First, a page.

Early in gestation the fetal brainstem will respond to external noises, even the sound of the mother’s voice, with head turning, reflective body movements, and heart rate changes. If there is a serious accident to the mother while she is carrying, it will undoubtedly affect the brainstem/limbic systems of the fetus, and with possible effects on its heart function, as well. The baby may be born fragile and delicate, plagued by a constant underlying fear and quick to startle. It is an anxious baby. There may be colic involved which may signify the presence of anxiety which is expressed in the skin and biologic system; but it is telling us something crucial. Later on, there may be the adoption of booga booga ideas (it is what it sounds like) to contain the feeling that was barely contained by the skin earlier on after birth. It is erupting again.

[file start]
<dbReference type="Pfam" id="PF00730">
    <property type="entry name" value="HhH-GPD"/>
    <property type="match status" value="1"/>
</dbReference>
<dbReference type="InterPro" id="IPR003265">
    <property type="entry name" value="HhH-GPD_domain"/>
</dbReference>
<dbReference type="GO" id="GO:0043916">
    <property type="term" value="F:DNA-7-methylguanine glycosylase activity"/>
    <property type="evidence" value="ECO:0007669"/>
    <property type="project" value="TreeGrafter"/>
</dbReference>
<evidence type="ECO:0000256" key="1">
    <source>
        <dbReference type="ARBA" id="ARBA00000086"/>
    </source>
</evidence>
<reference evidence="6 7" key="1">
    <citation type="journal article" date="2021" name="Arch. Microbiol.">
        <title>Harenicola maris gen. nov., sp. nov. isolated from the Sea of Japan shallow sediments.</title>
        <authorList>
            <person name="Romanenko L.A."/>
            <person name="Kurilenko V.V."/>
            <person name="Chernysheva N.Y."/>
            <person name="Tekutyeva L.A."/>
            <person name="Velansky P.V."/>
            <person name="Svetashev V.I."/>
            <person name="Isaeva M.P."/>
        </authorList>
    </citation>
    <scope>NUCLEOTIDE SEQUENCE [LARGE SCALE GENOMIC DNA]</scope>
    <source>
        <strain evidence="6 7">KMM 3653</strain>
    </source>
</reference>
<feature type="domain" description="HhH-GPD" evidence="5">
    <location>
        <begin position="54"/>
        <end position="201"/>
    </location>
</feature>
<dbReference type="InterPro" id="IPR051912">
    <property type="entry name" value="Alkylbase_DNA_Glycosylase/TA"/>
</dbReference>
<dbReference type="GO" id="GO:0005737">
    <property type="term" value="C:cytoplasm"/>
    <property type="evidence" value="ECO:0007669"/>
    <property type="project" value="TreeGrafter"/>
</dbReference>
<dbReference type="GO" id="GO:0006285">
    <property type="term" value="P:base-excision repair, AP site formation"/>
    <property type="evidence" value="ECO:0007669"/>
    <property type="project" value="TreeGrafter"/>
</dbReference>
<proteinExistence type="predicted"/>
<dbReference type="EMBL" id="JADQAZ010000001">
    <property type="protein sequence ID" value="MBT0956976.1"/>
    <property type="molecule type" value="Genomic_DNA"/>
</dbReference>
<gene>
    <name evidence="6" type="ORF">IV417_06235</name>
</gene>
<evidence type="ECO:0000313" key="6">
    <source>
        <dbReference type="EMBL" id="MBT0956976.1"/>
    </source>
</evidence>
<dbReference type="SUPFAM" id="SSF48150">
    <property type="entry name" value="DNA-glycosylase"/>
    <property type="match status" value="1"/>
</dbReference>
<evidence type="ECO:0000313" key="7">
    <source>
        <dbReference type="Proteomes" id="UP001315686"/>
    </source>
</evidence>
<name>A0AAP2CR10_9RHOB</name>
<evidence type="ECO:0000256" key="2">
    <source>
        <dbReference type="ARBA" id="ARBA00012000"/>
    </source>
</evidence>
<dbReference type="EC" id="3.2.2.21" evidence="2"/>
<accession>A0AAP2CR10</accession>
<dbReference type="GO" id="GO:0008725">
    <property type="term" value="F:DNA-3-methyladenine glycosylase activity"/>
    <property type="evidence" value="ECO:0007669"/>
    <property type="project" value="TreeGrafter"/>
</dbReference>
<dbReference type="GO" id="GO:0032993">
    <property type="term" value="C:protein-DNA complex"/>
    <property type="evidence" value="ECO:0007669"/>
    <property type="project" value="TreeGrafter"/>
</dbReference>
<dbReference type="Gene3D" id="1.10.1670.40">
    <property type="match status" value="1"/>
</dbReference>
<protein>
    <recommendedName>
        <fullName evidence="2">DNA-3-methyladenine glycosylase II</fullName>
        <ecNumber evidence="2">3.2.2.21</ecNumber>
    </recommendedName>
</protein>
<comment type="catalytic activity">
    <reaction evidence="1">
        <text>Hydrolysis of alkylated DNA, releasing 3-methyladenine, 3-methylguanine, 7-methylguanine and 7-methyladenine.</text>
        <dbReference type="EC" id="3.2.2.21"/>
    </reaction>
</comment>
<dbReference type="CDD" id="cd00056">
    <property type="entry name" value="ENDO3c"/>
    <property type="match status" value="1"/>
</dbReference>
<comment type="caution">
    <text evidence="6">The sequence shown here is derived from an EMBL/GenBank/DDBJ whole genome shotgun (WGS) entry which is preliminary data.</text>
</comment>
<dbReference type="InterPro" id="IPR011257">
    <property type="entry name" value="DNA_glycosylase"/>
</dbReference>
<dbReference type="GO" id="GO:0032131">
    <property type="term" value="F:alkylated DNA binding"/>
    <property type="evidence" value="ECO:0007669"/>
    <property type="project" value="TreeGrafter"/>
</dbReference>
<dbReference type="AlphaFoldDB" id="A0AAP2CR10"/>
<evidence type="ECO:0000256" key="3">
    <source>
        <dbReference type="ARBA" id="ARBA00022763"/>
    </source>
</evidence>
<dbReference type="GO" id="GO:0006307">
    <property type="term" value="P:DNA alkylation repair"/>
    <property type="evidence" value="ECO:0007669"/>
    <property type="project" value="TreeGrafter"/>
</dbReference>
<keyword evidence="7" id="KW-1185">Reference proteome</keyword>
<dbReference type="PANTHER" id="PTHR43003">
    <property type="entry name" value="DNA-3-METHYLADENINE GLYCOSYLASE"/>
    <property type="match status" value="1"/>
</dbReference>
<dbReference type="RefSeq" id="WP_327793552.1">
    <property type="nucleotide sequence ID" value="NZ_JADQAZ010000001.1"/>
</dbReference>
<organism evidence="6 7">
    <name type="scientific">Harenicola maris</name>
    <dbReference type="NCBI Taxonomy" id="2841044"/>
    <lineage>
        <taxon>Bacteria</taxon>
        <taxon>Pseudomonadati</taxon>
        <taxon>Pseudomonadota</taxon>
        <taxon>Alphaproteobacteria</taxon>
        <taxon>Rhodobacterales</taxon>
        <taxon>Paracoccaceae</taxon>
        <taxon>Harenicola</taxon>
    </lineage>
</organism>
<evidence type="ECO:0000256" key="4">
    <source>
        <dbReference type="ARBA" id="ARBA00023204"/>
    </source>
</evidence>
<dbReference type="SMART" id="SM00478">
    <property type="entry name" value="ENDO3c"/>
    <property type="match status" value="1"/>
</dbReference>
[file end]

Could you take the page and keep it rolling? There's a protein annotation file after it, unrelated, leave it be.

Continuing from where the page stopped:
What does a fetus do in the face of trauma? It reacts viscerally. If we’ve had this kind of trauma, we will have a predisposition to go on acting viscerally for the rest of our life. We then develop stomach problems, palpitations, colitis, ulcers, cramping, breathing problems, and do not know why. It is why we often don’t know the origin of a problem when a patient presents us with colitis, for example. If a problem is solely and seriously visceral, chances are its origins date back to birth, or before. Look to the brainstem, and we’ll find the source. It creates the need to keep busy and have plans. It is a constant state of agitation.